Today, well what can we say, all the superlatives apply – as we have noted, the watch, whether new or vintage, is one of the most sought-after in the world. In the last four years, prices for examples that come from the inaugural first 2000 pieces have soared dramatically. Phillips, who have sold several during this time, posted results that increased by tens of thousands of pounds with each passing year. We must note that condition, ‘completeness’ and provenance affect prices realised for these pieces, so comparing results from year to year is not an exact science, but nonetheless, the trend is there.
In its 50th anniversary year, the Royal Oak, and indeed Audemars Piguet as a brand, show no signs of slowing or retreat. To celebrate this milestone in watchmaking history, in January of this year we saw the release of a number of new watches. Each produced in this anniversary year will have an exhibition caseback, and be marked “50 years.” One, the Royal Oak Jumbo 16202ST, features a new movement (still Extra-Thin.) This is the first new movement to grace a Royal Oak since 1972, and a move away from that original 2121 calibre that was a collaborative triumph. The movement, named the 7121, boasts a better power reserve and a quick set date function. It is also a fully in-house production, something that is sure to delight collectors. We have also seen a rose gold-cased skeletonised Royal Oak, with movement visible through the dial, the 16204, which is as striking as it sounds, along with several other models with updates and tweaks to design that improve comfort, look and longevity of features including the dial.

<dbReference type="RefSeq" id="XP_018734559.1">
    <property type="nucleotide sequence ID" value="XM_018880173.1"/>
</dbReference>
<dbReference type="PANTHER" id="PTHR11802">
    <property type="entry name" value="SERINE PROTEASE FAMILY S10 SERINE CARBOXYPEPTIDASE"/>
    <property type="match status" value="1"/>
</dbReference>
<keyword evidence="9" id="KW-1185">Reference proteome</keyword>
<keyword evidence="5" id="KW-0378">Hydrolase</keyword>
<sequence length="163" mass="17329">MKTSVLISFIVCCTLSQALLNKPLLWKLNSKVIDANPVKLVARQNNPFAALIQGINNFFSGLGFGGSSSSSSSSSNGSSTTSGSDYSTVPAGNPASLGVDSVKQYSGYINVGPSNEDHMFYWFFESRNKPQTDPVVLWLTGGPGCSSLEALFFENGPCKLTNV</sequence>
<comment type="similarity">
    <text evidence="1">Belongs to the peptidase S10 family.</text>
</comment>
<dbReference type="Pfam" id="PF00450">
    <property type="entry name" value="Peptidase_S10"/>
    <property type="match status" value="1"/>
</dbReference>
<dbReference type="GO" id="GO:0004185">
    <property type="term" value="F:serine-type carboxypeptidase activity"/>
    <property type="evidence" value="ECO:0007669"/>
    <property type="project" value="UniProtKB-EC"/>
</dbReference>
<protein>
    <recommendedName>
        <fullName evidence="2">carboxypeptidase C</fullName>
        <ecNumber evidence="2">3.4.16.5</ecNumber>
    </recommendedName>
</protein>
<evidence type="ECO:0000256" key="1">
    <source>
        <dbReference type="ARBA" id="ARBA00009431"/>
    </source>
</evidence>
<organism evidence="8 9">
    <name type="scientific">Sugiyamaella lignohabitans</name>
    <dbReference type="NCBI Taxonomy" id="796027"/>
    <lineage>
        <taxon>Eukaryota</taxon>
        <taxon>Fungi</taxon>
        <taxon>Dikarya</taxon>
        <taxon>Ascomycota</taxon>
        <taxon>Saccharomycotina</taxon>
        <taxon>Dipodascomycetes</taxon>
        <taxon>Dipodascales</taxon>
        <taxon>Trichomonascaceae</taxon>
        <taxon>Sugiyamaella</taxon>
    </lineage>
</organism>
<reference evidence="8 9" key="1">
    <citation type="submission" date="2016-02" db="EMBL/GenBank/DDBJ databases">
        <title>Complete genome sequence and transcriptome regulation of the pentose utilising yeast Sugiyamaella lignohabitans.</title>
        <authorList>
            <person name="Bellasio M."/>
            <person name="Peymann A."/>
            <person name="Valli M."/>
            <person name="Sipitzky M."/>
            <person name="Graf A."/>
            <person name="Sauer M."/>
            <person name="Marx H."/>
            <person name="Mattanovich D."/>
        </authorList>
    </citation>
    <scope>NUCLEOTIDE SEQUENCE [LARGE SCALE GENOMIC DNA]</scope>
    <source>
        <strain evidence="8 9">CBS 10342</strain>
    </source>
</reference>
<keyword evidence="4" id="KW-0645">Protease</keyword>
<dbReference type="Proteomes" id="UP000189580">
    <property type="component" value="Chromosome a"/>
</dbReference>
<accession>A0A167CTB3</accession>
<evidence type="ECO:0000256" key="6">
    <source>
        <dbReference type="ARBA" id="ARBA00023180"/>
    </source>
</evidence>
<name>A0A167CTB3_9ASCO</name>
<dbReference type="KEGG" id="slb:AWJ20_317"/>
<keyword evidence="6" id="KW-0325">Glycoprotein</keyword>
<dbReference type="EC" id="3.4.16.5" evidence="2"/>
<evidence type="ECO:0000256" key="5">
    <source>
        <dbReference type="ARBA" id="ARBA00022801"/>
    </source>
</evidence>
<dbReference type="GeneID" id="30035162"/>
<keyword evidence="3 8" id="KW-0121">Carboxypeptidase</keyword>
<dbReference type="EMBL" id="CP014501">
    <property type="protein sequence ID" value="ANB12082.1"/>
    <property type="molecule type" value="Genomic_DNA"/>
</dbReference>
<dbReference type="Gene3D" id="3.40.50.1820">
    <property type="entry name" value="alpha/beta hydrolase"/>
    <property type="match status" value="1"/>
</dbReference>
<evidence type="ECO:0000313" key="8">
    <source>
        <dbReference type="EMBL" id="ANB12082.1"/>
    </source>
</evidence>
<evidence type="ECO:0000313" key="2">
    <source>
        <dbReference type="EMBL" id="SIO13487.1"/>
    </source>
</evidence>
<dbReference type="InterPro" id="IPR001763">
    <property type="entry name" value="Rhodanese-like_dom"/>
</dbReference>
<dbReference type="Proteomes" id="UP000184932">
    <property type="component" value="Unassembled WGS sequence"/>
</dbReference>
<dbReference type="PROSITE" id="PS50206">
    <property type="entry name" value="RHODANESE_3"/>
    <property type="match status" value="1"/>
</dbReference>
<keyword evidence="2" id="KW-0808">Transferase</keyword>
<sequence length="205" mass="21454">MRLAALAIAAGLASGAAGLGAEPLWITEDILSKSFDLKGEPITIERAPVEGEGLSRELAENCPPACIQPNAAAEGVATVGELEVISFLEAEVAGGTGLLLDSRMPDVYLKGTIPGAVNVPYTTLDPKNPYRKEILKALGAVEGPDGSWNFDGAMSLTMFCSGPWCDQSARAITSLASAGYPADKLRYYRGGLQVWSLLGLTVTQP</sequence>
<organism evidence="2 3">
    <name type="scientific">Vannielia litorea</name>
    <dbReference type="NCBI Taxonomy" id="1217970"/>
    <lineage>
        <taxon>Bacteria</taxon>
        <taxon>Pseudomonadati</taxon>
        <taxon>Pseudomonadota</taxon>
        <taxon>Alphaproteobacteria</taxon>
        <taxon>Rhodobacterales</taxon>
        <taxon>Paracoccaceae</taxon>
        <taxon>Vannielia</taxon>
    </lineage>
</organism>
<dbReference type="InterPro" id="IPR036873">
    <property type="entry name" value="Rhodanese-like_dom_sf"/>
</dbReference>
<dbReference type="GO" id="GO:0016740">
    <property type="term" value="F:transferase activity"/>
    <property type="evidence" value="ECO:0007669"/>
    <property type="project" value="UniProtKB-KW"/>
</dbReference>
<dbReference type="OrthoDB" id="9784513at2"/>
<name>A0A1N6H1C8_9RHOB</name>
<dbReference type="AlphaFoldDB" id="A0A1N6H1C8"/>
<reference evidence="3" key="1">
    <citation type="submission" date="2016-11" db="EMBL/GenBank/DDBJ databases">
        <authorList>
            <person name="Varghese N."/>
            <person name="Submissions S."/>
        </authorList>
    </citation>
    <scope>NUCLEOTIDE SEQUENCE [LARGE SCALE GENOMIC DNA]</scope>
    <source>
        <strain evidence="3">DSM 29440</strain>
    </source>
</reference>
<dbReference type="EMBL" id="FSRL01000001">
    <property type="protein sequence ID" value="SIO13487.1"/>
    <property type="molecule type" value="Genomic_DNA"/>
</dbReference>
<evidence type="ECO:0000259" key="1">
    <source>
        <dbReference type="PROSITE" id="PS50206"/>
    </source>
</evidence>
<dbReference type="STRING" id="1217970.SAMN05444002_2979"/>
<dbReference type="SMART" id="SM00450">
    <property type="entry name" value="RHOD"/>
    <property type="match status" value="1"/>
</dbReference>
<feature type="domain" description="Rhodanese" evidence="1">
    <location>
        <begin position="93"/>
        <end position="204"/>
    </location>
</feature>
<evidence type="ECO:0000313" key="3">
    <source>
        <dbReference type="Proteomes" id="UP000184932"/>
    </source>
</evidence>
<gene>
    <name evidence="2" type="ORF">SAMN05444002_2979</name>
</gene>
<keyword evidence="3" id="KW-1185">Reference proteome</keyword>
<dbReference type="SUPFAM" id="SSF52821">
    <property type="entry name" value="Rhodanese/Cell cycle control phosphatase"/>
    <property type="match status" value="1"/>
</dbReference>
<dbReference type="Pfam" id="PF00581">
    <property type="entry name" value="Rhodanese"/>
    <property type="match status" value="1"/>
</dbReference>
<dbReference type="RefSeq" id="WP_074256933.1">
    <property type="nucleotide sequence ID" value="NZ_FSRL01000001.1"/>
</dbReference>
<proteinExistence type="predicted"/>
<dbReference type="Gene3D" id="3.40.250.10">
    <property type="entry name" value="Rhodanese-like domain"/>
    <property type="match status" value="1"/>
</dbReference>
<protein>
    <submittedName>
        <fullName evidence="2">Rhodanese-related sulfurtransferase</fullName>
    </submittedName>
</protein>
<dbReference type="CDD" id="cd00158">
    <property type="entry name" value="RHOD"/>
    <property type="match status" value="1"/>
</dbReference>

Lyon & Turnbull’s Select Watches auction on 30th March featured one of the original 2000 Royal Oak watches made in 1972, these are referred to as ‘A-series’ pieces. It featured the number ‘A-1485’ to the caseback, meaning quite simply that it is the 1485th production Royal Oak to have been made. Although the vendor wished to remain anonymous, we can share that this watch belonged to his father and it was his favourite piece among his small collection. A keen watch collector, his enthusiasm lead to him to acquire pieces from Omega, Heuer and of course, AP. A German native, he was a butcher by trade who inherited his father’s business in the 1960’s and watched it grow. The vendor recalls his father a ‘hands on’ boss, one who was usually there before any of the workers, and left after the last had gone home. The fruits of his labours went beyond just watches and he was a keen and experienced amateur pilot.
The Royal Oak in question, which achieved £106,250* was surely on the wishlist of many. Coveted, early, in great condition, and with a fantastic biography of ownership too, it went on to attract bids across telephone, internet and commission bids from around the world in our Spring sale.
We are now inviting entries for our June Watches and October Select Watches sale. For a free auction valuation, please contact Sarah Fergusson, firstname.lastname@example.org, 0141 333 1992.
Lyon & Turnbull’s Watch Auctions department is a dynamic one with significant expertise, hosting diverse watch auctions featuring fine, rare, modern and vintage timepieces.
Watches are sold in our Select Watches auctions that take place in London gallery and along with jewellery at our prestigious Edinburgh salerooms. These two focused categories allow us to place your timepieces into the auction context that will be the most profitable for you as a vendor.
Watches are marketed alongside other sales including contemporary art, whisky and, of course, jewellery, ensuring maximum exposure for all. Our watch collections are amongst the most well-travelled of the goods we sell – we have in the past viewed collections in New York, Philadelphia, Hong Kong and throughout the UK including London, Edinburgh and Glasgow - maximising viewers and competition.